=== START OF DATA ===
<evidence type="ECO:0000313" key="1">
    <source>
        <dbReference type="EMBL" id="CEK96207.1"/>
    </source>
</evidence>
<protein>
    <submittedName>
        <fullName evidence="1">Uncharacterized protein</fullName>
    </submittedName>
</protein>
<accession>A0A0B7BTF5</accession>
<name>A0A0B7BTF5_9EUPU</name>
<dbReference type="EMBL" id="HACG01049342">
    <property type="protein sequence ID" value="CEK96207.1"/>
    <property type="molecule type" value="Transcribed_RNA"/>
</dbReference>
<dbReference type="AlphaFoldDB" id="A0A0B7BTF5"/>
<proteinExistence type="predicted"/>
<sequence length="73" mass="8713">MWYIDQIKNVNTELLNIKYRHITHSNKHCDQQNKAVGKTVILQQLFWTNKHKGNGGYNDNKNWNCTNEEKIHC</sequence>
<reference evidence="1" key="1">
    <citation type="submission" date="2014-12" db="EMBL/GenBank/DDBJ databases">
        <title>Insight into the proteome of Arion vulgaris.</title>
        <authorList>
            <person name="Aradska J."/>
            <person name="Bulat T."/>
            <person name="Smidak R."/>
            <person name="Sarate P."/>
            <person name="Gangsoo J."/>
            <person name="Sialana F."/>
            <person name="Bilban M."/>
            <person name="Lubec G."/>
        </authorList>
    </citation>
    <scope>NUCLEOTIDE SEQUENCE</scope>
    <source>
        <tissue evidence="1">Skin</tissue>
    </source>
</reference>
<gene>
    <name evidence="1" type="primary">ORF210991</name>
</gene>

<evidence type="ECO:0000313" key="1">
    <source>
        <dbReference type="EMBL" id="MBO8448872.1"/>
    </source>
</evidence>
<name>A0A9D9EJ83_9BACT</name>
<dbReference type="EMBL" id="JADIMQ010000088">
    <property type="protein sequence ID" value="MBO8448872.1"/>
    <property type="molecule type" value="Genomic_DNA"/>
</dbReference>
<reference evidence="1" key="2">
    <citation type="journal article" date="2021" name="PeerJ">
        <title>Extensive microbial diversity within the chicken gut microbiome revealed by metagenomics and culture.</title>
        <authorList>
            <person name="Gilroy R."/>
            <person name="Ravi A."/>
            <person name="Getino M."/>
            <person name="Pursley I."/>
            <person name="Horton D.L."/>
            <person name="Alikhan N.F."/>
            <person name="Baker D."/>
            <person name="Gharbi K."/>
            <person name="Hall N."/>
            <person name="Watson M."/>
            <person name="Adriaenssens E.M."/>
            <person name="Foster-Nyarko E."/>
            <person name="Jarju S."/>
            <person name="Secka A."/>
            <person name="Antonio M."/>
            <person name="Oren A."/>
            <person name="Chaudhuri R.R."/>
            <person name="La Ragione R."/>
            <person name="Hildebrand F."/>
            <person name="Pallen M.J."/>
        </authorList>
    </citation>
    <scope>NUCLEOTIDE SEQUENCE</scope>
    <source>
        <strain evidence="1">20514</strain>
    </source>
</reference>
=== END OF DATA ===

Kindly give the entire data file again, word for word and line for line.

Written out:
<evidence type="ECO:0000313" key="1">
    <source>
        <dbReference type="EMBL" id="CEK96207.1"/>
    </source>
</evidence>
<protein>
    <submittedName>
        <fullName evidence="1">Uncharacterized protein</fullName>
    </submittedName>
</protein>
<accession>A0A0B7BTF5</accession>
<name>A0A0B7BTF5_9EUPU</name>
<dbReference type="EMBL" id="HACG01049342">
    <property type="protein sequence ID" value="CEK96207.1"/>
    <property type="molecule type" value="Transcribed_RNA"/>
</dbReference>
<dbReference type="AlphaFoldDB" id="A0A0B7BTF5"/>
<proteinExistence type="predicted"/>
<sequence length="73" mass="8713">MWYIDQIKNVNTELLNIKYRHITHSNKHCDQQNKAVGKTVILQQLFWTNKHKGNGGYNDNKNWNCTNEEKIHC</sequence>
<reference evidence="1" key="1">
    <citation type="submission" date="2014-12" db="EMBL/GenBank/DDBJ databases">
        <title>Insight into the proteome of Arion vulgaris.</title>
        <authorList>
            <person name="Aradska J."/>
            <person name="Bulat T."/>
            <person name="Smidak R."/>
            <person name="Sarate P."/>
            <person name="Gangsoo J."/>
            <person name="Sialana F."/>
            <person name="Bilban M."/>
            <person name="Lubec G."/>
        </authorList>
    </citation>
    <scope>NUCLEOTIDE SEQUENCE</scope>
    <source>
        <tissue evidence="1">Skin</tissue>
    </source>
</reference>
<gene>
    <name evidence="1" type="primary">ORF210991</name>
</gene>

<evidence type="ECO:0000313" key="1">
    <source>
        <dbReference type="EMBL" id="MBO8448872.1"/>
    </source>
</evidence>
<name>A0A9D9EJ83_9BACT</name>
<dbReference type="EMBL" id="JADIMQ010000088">
    <property type="protein sequence ID" value="MBO8448872.1"/>
    <property type="molecule type" value="Genomic_DNA"/>
</dbReference>
<reference evidence="1" key="2">
    <citation type="journal article" date="2021" name="PeerJ">
        <title>Extensive microbial diversity within the chicken gut microbiome revealed by metagenomics and culture.</title>
        <authorList>
            <person name="Gilroy R."/>
            <person name="Ravi A."/>
            <person name="Getino M."/>
            <person name="Pursley I."/>
            <person name="Horton D.L."/>
            <person name="Alikhan N.F."/>
            <person name="Baker D."/>
            <person name="Gharbi K."/>
            <person name="Hall N."/>
            <person name="Watson M."/>
            <person name="Adriaenssens E.M."/>
            <person name="Foster-Nyarko E."/>
            <person name="Jarju S."/>
            <person name="Secka A."/>
            <person name="Antonio M."/>
            <person name="Oren A."/>
            <person name="Chaudhuri R.R."/>
            <person name="La Ragione R."/>
            <person name="Hildebrand F."/>
            <person name="Pallen M.J."/>
        </authorList>
    </citation>
    <scope>NUCLEOTIDE SEQUENCE</scope>
    <source>
        <strain evidence="1">20514</strain>
    </source>
</reference>